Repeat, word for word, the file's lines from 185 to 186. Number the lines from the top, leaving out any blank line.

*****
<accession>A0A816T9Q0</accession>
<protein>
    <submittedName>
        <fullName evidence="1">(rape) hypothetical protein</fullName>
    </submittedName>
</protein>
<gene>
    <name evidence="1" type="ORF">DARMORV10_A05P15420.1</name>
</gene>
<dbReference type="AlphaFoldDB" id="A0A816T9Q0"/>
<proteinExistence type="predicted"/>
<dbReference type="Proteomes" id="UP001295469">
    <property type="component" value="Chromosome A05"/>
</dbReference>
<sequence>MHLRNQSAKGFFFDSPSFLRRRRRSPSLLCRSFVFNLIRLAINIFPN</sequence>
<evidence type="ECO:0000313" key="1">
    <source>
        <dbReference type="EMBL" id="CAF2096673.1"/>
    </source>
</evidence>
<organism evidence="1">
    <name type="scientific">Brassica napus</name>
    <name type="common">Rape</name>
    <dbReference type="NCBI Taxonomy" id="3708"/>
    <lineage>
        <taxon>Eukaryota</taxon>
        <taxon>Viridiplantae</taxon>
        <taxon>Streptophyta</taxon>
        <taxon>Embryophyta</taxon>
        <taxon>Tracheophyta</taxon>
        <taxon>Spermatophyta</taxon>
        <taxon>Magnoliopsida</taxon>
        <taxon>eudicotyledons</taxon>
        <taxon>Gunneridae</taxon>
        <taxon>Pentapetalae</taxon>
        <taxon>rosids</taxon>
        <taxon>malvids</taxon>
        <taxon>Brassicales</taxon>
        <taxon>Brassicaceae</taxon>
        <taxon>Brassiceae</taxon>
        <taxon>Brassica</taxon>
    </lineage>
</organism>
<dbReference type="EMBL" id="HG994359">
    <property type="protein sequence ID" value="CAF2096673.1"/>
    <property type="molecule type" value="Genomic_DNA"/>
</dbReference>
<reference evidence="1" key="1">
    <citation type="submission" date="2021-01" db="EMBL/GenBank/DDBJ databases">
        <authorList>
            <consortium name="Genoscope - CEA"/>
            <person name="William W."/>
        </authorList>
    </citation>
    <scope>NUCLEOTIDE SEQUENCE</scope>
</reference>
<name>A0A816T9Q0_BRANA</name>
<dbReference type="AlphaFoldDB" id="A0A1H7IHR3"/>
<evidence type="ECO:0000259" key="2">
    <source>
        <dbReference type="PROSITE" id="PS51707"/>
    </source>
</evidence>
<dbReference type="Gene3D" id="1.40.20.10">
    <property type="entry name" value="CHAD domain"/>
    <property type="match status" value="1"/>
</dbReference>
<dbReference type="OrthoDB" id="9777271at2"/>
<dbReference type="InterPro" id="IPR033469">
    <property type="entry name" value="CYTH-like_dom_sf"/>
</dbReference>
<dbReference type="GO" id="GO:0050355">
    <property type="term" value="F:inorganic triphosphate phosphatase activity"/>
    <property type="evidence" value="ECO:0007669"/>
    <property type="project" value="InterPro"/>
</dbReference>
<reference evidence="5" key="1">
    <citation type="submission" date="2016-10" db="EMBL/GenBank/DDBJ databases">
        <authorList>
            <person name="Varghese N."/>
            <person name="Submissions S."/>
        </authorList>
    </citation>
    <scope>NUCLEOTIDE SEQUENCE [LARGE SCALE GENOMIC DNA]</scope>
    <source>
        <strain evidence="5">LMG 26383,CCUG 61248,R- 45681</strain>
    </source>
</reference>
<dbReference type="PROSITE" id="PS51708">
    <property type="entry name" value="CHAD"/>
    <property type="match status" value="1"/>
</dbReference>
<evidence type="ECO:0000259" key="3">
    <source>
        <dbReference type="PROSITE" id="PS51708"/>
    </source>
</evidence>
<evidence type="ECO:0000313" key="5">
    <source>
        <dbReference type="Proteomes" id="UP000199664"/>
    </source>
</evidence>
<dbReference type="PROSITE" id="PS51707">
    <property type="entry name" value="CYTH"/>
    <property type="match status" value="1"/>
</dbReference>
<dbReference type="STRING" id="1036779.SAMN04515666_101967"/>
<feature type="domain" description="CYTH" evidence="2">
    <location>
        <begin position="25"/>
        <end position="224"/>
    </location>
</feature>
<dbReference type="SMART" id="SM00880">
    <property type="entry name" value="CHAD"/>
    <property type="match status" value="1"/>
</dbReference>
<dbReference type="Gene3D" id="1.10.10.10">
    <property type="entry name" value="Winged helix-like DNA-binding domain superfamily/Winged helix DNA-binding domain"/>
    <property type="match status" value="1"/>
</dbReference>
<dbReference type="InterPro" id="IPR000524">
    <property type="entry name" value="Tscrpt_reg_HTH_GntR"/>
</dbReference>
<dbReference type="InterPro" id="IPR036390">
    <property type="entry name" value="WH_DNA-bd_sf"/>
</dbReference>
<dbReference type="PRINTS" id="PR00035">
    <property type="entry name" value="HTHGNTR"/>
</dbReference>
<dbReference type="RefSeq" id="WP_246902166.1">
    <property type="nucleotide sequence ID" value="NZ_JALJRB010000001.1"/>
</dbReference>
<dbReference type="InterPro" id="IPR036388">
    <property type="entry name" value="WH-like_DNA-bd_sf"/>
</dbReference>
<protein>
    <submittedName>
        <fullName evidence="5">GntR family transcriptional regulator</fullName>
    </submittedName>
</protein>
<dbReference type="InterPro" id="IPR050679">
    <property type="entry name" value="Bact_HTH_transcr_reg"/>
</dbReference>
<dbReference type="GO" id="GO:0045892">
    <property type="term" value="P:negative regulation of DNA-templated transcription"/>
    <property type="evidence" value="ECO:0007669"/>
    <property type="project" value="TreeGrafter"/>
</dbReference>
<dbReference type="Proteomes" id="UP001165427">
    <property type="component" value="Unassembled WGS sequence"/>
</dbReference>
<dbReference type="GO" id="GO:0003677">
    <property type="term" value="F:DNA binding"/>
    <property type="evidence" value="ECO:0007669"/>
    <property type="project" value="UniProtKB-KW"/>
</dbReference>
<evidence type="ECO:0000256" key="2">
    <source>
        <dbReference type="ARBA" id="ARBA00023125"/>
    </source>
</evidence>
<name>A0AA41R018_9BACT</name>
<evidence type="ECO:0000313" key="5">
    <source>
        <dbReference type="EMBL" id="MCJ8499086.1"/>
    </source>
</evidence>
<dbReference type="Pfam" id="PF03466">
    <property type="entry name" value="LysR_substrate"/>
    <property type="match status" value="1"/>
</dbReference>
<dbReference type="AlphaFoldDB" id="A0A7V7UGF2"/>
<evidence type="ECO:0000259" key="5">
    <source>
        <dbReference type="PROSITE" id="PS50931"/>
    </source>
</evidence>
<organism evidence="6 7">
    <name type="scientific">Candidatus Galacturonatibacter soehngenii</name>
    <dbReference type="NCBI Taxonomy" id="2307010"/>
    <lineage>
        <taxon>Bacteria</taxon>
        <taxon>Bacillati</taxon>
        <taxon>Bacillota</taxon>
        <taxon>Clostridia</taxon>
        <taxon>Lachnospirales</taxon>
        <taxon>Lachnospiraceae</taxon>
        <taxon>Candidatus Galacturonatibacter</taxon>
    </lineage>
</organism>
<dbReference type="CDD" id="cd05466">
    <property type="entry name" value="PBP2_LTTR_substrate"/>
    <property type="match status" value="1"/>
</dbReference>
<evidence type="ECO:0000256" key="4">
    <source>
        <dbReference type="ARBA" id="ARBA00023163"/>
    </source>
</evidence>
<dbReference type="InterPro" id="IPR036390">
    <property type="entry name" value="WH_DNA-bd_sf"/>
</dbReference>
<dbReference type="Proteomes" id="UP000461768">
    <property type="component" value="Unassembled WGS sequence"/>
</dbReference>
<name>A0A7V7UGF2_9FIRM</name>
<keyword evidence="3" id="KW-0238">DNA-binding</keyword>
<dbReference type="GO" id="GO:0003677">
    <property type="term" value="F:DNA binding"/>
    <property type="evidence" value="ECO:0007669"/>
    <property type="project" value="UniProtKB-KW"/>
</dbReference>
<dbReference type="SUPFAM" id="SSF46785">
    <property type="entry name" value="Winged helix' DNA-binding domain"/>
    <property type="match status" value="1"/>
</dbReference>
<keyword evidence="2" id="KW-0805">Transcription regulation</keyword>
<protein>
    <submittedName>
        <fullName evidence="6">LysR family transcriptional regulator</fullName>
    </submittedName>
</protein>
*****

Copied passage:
        <taxon>Bacillota</taxon>
        <taxon>Clostridia</taxon>